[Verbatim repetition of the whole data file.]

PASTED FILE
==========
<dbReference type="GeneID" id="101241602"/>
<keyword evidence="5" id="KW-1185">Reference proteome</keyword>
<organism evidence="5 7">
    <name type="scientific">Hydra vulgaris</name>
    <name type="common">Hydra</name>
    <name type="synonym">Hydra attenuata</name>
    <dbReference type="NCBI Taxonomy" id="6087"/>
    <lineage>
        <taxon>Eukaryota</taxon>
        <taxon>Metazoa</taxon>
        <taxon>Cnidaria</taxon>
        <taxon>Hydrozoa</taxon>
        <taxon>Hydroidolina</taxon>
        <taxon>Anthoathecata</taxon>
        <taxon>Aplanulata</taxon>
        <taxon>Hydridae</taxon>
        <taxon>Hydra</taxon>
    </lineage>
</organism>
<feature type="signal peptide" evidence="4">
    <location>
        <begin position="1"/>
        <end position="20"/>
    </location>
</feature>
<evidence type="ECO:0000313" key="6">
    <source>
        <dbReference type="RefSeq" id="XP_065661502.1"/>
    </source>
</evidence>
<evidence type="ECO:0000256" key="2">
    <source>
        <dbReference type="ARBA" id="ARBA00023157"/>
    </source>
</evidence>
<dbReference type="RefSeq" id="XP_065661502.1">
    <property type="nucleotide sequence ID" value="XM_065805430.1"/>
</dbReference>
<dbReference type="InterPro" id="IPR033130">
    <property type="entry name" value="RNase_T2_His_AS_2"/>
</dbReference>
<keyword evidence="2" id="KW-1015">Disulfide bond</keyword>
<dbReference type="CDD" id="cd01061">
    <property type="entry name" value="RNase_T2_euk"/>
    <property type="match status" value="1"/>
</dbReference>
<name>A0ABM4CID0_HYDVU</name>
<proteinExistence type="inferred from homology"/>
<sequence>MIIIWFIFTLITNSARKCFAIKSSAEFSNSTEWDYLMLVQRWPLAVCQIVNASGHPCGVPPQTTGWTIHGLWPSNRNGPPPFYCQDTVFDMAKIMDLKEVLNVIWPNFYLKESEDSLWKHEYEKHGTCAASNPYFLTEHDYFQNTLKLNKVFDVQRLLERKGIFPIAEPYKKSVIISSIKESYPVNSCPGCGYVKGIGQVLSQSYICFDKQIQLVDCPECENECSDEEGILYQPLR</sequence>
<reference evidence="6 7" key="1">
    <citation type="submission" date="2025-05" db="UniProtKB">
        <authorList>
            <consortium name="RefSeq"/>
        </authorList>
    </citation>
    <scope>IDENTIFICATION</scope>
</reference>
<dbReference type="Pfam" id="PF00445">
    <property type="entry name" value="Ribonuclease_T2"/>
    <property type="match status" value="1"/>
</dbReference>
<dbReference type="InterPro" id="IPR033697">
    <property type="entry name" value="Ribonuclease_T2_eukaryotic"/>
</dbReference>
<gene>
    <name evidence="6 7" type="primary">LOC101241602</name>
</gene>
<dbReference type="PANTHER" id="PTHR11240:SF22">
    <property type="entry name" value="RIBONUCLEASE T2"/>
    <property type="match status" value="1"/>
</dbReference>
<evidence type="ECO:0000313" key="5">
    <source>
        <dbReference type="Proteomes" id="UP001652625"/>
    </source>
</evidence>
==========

<dbReference type="GeneID" id="101241602"/>
<keyword evidence="5" id="KW-1185">Reference proteome</keyword>
<organism evidence="5 7">
    <name type="scientific">Hydra vulgaris</name>
    <name type="common">Hydra</name>
    <name type="synonym">Hydra attenuata</name>
    <dbReference type="NCBI Taxonomy" id="6087"/>
    <lineage>
        <taxon>Eukaryota</taxon>
        <taxon>Metazoa</taxon>
        <taxon>Cnidaria</taxon>
        <taxon>Hydrozoa</taxon>
        <taxon>Hydroidolina</taxon>
        <taxon>Anthoathecata</taxon>
        <taxon>Aplanulata</taxon>
        <taxon>Hydridae</taxon>
        <taxon>Hydra</taxon>
    </lineage>
</organism>
<feature type="signal peptide" evidence="4">
    <location>
        <begin position="1"/>
        <end position="20"/>
    </location>
</feature>
<evidence type="ECO:0000313" key="6">
    <source>
        <dbReference type="RefSeq" id="XP_065661502.1"/>
    </source>
</evidence>
<evidence type="ECO:0000256" key="2">
    <source>
        <dbReference type="ARBA" id="ARBA00023157"/>
    </source>
</evidence>
<dbReference type="RefSeq" id="XP_065661502.1">
    <property type="nucleotide sequence ID" value="XM_065805430.1"/>
</dbReference>
<dbReference type="InterPro" id="IPR033130">
    <property type="entry name" value="RNase_T2_His_AS_2"/>
</dbReference>
<keyword evidence="2" id="KW-1015">Disulfide bond</keyword>
<dbReference type="CDD" id="cd01061">
    <property type="entry name" value="RNase_T2_euk"/>
    <property type="match status" value="1"/>
</dbReference>
<name>A0ABM4CID0_HYDVU</name>
<proteinExistence type="inferred from homology"/>
<sequence>MIIIWFIFTLITNSARKCFAIKSSAEFSNSTEWDYLMLVQRWPLAVCQIVNASGHPCGVPPQTTGWTIHGLWPSNRNGPPPFYCQDTVFDMAKIMDLKEVLNVIWPNFYLKESEDSLWKHEYEKHGTCAASNPYFLTEHDYFQNTLKLNKVFDVQRLLERKGIFPIAEPYKKSVIISSIKESYPVNSCPGCGYVKGIGQVLSQSYICFDKQIQLVDCPECENECSDEEGILYQPLR</sequence>
<reference evidence="6 7" key="1">
    <citation type="submission" date="2025-05" db="UniProtKB">
        <authorList>
            <consortium name="RefSeq"/>
        </authorList>
    </citation>
    <scope>IDENTIFICATION</scope>
</reference>
<dbReference type="Pfam" id="PF00445">
    <property type="entry name" value="Ribonuclease_T2"/>
    <property type="match status" value="1"/>
</dbReference>
<dbReference type="InterPro" id="IPR033697">
    <property type="entry name" value="Ribonuclease_T2_eukaryotic"/>
</dbReference>
<gene>
    <name evidence="6 7" type="primary">LOC101241602</name>
</gene>
<dbReference type="PANTHER" id="PTHR11240:SF22">
    <property type="entry name" value="RIBONUCLEASE T2"/>
    <property type="match status" value="1"/>
</dbReference>
<evidence type="ECO:0000313" key="5">
    <source>
        <dbReference type="Proteomes" id="UP001652625"/>
    </source>
</evidence>